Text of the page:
4 min readAs any parent will tell you, having proper storage in kids’ bedrooms is not just desirable, it’s essential. After all, kids need space and practical storage for all the different areas of their lives, including school, sport, outdoor play and hobbies. To accommodate all these various aspects, a mix of storage solutions is undoubtedly the best option – think a combination of drawers, shelves and hanging space. It’s also important to consider adjustable storage to keep up with growing kids and their changing needs.
Handy hints for maximising storage in kids’ rooms
Handy hint one: Declutter and plan.
Peter Ricketts from 7am Wardrobes says that when designing kid-friendly wardrobes, it’s the same as creating an adult wardrobe – planning is key.
Before sitting down and starting to plan, Peter recommends decluttering and getting rid of any outgrown or damaged clothes and unused toys.
‘Think about what you need to store and how your child can most easily access those things, then come up with a wardrobe design that meets those needs,’ he says.
Handy hint two: Modular is best.
Modular wardrobe design is excellent for flexible storage, easily able to accommodate a combination of drawers for folded clothes, socks, etc.; open shelving for larger folded items, shoes, books, toys and other things, as well as hanging space. Especially focus on making it all easily accessible for kids.
Open shelving is ideal for easy access and helps to minimise the mess by making it easy for kids to find what they need and to put stuff away. Toys, books and anything used regularly can be stored on lower shelves. Adjustable shelving is ideal for adding flexibility to your design as your child grows and their needs change. A long shelf, running along the top of the wardrobe can be useful for storing items that only require occasional accessing, such as seasonal clothes and sports gear.
In some wardrobes, hanging rods can also be adjustable to cater for changing needs – this is generally only in those wardrobes with a full carcass, rather than just sliding doors. A double hanging rail can be great for when they’re small and removed later on as the child gets taller and their clothes require long hanging space.
When it comes to drawers, think small and shallow. Lower drawers make it easy for kids to find what they’re looking for without upending the entire drawer and making a big mess. Keeping clothing in short stacks in shallow drawers means they don’t have to rifle through piles and less re-folding for parents. And even if they do mess up the clothing in their drawers, it will generally stay in the drawers, rather than ending up on the floor where it becomes unclear whether it’s clean or dirty.
Handy hint three: Hassle-free = clutter-free.
Once you’ve cleaned out your kids’ wardrobes and have a plan for organised storage, how do you make sure all your hard work doesn’t go down the drain? The key to getting and keeping kids on board with keeping wardrobes tidy is to make it really easy for them to do this.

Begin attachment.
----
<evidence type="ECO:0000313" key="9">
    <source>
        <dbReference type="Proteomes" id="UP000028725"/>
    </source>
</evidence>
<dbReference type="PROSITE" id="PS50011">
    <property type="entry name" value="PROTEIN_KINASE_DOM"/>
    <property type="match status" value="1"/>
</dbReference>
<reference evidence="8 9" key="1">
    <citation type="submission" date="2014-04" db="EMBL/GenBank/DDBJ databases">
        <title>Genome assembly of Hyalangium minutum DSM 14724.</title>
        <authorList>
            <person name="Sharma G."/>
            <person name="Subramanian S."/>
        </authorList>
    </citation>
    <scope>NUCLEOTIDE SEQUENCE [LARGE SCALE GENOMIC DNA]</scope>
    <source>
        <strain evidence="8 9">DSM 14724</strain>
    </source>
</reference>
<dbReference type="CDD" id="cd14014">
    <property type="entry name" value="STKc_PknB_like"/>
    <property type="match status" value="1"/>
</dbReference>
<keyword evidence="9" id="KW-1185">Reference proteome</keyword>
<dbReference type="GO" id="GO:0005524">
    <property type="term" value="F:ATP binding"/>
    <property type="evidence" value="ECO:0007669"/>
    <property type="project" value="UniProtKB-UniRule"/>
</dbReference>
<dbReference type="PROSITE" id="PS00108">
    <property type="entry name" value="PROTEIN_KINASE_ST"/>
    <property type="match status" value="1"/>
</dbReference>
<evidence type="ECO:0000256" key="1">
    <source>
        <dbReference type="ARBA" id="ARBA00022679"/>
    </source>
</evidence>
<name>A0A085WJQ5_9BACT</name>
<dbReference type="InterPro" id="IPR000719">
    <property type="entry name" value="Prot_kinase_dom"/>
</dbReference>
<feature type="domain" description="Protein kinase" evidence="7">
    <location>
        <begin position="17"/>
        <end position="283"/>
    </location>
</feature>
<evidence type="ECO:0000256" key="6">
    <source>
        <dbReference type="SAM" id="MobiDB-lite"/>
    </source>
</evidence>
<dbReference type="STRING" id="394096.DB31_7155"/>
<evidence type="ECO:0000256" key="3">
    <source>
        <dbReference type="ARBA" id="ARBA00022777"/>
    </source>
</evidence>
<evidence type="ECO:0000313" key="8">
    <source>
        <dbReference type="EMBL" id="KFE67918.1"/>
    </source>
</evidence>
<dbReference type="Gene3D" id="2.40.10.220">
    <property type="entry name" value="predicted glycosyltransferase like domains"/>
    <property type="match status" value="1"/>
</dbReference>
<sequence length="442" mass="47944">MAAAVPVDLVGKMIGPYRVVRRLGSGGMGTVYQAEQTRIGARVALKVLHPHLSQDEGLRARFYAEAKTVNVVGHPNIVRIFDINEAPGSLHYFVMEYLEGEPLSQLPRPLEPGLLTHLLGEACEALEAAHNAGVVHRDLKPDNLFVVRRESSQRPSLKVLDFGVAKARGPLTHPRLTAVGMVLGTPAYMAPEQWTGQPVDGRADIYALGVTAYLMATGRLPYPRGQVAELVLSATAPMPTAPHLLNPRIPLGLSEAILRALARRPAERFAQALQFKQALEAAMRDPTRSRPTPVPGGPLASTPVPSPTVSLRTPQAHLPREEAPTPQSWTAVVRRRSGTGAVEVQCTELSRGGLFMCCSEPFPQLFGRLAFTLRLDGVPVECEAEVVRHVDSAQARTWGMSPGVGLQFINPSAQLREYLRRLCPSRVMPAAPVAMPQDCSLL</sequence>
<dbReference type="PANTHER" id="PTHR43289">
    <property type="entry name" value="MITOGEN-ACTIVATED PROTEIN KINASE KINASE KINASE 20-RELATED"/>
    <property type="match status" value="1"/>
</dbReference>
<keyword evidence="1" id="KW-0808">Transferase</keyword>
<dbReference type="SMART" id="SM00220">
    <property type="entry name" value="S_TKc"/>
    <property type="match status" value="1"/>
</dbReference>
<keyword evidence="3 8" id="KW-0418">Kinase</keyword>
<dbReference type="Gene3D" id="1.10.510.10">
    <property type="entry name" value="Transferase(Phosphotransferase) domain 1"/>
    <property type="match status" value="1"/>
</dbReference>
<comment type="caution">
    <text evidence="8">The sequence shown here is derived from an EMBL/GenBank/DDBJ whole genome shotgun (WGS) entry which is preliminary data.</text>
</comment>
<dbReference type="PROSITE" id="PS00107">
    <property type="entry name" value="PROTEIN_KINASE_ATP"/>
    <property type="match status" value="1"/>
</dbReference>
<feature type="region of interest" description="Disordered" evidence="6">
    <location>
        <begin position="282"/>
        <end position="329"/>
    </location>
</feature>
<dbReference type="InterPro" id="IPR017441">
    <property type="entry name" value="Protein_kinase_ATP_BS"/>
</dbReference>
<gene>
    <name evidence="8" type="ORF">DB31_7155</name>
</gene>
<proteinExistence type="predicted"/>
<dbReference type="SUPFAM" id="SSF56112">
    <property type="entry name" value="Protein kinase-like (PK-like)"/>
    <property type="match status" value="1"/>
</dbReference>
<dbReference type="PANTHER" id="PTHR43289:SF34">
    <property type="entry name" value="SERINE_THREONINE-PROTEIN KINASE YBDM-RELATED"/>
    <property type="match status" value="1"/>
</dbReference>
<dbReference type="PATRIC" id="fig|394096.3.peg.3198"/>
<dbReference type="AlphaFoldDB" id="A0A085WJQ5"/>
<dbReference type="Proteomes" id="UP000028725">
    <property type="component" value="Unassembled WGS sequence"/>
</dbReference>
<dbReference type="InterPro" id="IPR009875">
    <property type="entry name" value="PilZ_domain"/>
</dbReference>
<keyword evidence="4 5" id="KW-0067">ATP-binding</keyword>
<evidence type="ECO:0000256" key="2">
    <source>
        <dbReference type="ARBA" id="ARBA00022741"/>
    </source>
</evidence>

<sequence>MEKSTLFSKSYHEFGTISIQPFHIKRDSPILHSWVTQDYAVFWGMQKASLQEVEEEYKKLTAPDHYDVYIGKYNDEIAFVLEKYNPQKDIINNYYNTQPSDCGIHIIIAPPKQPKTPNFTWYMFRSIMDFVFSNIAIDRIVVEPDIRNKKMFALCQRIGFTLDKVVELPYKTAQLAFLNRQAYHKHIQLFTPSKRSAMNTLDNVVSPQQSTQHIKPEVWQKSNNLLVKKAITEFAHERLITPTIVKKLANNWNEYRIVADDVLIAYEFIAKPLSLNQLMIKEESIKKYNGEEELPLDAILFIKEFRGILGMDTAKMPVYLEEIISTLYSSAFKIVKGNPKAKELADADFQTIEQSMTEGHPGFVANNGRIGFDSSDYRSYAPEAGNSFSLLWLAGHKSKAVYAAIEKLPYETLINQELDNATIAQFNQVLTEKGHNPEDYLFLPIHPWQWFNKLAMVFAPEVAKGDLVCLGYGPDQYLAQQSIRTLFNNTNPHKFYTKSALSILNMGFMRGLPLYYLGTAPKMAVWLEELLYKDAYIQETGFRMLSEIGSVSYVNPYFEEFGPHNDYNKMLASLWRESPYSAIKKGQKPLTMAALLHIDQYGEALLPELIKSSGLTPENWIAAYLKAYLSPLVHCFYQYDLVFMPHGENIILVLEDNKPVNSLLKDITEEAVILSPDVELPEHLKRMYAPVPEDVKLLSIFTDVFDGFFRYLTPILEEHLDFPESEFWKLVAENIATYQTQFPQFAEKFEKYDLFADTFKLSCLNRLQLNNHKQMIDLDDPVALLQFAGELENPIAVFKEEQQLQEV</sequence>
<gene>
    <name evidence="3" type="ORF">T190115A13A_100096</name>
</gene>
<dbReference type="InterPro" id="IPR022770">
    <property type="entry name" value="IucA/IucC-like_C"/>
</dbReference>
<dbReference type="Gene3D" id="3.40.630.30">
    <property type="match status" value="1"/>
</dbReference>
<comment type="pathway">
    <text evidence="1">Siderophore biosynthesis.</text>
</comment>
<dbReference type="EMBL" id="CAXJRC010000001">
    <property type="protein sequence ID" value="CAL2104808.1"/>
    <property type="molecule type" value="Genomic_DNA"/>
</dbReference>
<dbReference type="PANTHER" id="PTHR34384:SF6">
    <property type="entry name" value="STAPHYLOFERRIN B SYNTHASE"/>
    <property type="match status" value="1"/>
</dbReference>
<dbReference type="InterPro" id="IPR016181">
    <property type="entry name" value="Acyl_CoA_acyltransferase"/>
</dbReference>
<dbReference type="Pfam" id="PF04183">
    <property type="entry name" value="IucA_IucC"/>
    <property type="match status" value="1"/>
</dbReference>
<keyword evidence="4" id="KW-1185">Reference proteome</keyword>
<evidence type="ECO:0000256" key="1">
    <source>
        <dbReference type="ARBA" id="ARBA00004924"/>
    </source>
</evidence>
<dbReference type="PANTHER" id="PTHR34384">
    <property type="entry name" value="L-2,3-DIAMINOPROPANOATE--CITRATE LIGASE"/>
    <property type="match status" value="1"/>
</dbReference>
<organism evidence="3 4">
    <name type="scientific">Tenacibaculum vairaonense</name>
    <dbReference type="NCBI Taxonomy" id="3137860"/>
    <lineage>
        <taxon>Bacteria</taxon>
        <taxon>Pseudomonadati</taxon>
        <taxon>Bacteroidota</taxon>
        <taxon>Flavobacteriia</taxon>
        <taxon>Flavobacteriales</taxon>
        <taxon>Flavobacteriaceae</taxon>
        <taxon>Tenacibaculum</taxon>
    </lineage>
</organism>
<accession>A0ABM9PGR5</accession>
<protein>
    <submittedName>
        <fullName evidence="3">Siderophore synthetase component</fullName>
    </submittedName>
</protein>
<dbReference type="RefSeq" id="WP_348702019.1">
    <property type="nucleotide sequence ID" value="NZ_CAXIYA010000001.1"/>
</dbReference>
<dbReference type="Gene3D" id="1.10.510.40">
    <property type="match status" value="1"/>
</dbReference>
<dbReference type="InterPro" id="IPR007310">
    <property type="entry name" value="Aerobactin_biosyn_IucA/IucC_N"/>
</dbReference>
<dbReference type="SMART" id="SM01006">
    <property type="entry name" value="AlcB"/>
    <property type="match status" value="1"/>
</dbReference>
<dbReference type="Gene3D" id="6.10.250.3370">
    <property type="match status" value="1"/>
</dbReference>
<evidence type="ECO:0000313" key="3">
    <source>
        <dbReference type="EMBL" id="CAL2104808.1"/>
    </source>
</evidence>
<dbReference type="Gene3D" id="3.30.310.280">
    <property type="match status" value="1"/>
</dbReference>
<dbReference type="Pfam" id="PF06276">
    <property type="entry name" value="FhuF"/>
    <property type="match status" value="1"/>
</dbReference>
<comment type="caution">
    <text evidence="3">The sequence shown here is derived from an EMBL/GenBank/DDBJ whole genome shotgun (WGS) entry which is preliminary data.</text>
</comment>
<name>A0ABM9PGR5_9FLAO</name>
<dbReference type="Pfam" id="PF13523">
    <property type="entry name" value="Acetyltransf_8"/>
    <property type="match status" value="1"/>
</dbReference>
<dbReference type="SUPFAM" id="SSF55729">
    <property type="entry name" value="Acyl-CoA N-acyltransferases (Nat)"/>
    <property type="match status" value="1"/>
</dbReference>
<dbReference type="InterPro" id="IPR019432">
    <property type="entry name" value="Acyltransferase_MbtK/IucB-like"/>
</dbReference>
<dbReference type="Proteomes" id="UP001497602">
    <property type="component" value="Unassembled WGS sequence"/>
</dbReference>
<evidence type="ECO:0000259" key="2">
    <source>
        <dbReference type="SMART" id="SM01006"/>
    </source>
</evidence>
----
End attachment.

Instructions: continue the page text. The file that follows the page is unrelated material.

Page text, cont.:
If possible, it’s a good idea to incorporate other small storage organisers within the wardrobe, such as baskets and storage bins – anything that makes it easy for kids to put their things away. Hooks on the back of wardrobe doors, or even directly next to the door, can be a good place to hang hats and bags. Essentially, hassle-free equals clutter-free.
Also consider colour and finish – while a bright, colourful wardrobe might be perfect for young kids it’s not necessarily a look they’ll love as they get older. Stick to neutral colours and finishes, or a timber-look veneer. Add pops of colour with storage bins, baskets and other removable storage accessories.
If you have space, it may be worth incorporating a study nook. A dedicated study nook with an integrated desk and shelving is a great and cost-effective way to create a functional homework space that will see your kids from pre-school through to university.
Handy hint four: If kids need to share a wardrobe, opt for a symmetrical design.
What about sharing a wardrobe? It’s not uncommon for kids to share a bedroom, and therefore a wardrobe. To minimise fights and disagreements, a wardrobe with a symmetrical design can be a good idea and means that each child has their own identical amount of storage space.
Handy hint five: If in doubt, talk to the experts.
If you’re not sure what you need or what the options are, then it’s a good idea to talk to a professional wardrobe installer.
‘Sometimes you’re too close to see what you really need,’ says Peter, ‘we are designing and installing wardrobes every day of the week, so we have a good understanding of what’s generally needed and what works well.’
So, there you have it – our top five handy hints for maximising storage in kids’ bedrooms. Having a cleverly-designed, well-built wardrobe can make a huge difference to family life. Research shows that clutter and mess create a stressful environment so if we can eliminate the clutter, it stands to reason that not only will family life be smoother, it will also be less stressful for everyone.